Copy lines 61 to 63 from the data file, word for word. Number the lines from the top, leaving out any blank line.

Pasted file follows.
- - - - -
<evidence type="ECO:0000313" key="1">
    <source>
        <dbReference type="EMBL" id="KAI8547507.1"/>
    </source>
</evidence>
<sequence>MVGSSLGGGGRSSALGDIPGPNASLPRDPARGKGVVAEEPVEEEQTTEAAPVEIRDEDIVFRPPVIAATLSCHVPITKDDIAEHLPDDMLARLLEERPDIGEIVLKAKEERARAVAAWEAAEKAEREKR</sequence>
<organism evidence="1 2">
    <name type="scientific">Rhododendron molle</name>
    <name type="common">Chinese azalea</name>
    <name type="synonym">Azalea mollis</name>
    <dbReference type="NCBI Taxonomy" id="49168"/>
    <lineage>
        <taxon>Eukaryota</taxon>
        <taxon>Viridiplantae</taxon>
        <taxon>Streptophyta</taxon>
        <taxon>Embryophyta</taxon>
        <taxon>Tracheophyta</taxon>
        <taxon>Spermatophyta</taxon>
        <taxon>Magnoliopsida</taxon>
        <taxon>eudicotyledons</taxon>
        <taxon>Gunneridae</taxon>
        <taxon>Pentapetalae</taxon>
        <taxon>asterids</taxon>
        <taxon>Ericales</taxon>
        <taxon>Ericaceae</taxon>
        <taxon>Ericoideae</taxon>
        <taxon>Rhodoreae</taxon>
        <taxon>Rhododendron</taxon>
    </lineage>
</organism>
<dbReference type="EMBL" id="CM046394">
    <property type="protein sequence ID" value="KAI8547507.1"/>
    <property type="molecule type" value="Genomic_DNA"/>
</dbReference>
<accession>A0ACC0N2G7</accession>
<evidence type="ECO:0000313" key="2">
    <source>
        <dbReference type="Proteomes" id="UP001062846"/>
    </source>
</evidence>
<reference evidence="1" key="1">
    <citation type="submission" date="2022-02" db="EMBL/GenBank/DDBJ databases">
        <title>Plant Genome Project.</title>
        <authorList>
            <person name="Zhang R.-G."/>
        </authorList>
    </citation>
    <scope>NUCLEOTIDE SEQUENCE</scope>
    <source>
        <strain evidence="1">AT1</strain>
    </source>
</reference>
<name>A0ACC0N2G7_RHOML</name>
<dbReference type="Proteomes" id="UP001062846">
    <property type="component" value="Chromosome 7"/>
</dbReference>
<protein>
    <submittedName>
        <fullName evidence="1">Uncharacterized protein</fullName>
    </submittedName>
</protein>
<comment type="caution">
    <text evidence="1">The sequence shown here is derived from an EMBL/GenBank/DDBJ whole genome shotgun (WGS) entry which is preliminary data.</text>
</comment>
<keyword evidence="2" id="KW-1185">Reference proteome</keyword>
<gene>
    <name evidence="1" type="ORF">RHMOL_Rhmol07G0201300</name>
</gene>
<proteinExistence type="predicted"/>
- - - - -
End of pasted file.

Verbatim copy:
</protein>
<comment type="caution">
    <text evidence="1">The sequence shown here is derived from an EMBL/GenBank/DDBJ whole genome shotgun (WGS) entry which is preliminary data.</text>